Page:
The men, who worked for Cape Darlington Ltd, formerly known as Darlington Insulation Company Limited, have been awarded more than £200,000 in compensation after developing asbestos-related diseases caused through working for the firm.

But they may never see a penny of compensation after Cape Darlington went into liquidation.

The company, originally founded in Darlington in 1948, carried out asbestos contract work across the UK.

When an employer goes into liquidation the company's insurers normally pay compensation claims. But one of Cape Darlington's insurers, Chester Street Insurance, are also in liquidation. Usually in these circumstances the government's Financial Services Compensation Scheme (FSCS) will step in.

However, in this case the FSCS will not pay because of a dispute between the parent company, Cape Plc, and William Baird Industrial Limited who sold Darlington Insulation to Cape Plc in 1992.

In the past Cape Darlington's asbestos victims received compensation from William Baird as part of the sale agreement with Cape Plc.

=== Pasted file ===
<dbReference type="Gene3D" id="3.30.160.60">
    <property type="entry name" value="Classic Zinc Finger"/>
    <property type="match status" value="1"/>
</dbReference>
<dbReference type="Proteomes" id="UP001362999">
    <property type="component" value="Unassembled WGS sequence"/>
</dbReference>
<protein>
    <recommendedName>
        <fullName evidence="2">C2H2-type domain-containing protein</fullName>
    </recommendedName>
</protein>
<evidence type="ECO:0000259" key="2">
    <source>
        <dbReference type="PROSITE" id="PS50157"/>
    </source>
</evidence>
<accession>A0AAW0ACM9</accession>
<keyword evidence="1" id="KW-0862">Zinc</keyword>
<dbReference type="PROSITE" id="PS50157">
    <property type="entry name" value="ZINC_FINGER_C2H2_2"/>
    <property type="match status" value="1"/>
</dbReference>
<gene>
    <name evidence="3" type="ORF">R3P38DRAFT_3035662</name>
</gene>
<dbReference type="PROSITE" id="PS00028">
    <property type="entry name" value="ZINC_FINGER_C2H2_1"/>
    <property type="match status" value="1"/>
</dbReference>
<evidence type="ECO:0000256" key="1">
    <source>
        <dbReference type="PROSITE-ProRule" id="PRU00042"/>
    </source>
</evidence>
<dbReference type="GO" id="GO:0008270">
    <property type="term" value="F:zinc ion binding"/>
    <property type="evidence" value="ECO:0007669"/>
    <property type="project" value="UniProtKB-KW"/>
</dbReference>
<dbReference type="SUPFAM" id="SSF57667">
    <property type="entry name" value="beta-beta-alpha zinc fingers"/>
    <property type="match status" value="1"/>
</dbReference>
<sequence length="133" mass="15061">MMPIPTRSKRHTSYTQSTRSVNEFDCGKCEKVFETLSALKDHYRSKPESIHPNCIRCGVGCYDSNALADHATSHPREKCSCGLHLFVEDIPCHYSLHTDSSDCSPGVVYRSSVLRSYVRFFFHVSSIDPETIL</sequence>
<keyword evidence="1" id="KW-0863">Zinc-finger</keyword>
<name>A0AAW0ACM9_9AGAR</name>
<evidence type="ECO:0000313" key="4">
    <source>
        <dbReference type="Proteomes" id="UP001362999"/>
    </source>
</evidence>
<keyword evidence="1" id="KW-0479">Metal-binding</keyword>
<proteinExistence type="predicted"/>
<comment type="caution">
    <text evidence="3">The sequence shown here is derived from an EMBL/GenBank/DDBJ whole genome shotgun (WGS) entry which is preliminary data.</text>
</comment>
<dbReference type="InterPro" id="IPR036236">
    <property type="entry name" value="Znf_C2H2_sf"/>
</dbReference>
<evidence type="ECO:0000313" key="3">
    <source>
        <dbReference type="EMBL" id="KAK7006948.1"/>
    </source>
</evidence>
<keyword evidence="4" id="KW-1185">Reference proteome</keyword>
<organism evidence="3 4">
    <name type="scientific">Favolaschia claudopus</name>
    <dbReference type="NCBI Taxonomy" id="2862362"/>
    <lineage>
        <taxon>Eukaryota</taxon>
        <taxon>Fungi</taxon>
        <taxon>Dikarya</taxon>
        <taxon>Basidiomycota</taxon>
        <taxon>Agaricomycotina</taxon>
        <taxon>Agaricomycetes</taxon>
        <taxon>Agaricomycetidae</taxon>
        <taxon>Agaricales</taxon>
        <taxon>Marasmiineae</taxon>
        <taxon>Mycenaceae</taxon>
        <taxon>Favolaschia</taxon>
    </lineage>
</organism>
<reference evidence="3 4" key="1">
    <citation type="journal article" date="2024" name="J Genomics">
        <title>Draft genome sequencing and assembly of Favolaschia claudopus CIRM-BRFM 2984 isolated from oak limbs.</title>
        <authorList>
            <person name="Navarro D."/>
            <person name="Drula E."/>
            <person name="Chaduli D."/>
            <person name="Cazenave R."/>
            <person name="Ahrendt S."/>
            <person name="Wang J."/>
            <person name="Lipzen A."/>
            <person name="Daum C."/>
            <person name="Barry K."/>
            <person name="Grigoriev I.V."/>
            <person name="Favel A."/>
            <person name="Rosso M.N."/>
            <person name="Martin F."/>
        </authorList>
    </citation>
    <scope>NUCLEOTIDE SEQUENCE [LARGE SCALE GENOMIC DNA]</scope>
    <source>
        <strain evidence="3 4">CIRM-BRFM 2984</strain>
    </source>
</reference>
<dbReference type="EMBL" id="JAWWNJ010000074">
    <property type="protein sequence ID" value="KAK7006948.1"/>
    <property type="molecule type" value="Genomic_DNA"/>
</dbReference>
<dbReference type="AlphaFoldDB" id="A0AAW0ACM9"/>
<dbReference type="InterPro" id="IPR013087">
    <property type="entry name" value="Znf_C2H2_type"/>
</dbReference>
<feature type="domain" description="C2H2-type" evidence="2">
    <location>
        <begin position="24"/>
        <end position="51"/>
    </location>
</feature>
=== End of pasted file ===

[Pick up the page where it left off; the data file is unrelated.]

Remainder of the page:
But William Baird say the £8.25 million limit on the amount of compensation they agreed to pay has been reached. FSCS refuse to pay the claims until the dispute is resolved between Cape Plc and William Baird.

Cape Plc had an operating profit of £14.6m in 2006.

personal injury claims lawyers Thompsons Solicitors, which has offices in Middlesbrough and Newcastle, represents four of the claimants.

However, thousands of people worked for Cape Darlington over the years and there are fears that more people will be affected in the future if this stalemate continues.

Head of Asbestos Policy

Head of asbestos policy at Thompsons Solicitors, Ian McFall, said: "These men are suffering from asbestos-related diseases caused by working for Cape Darlington. Some of them are dying. We have won compensation for them through the courts but they face no prospect of receiving it at present because of this deadlock.

"These companies and the FSCS should act now by paying the compensation without delay and sort out the bureaucratic red tape later."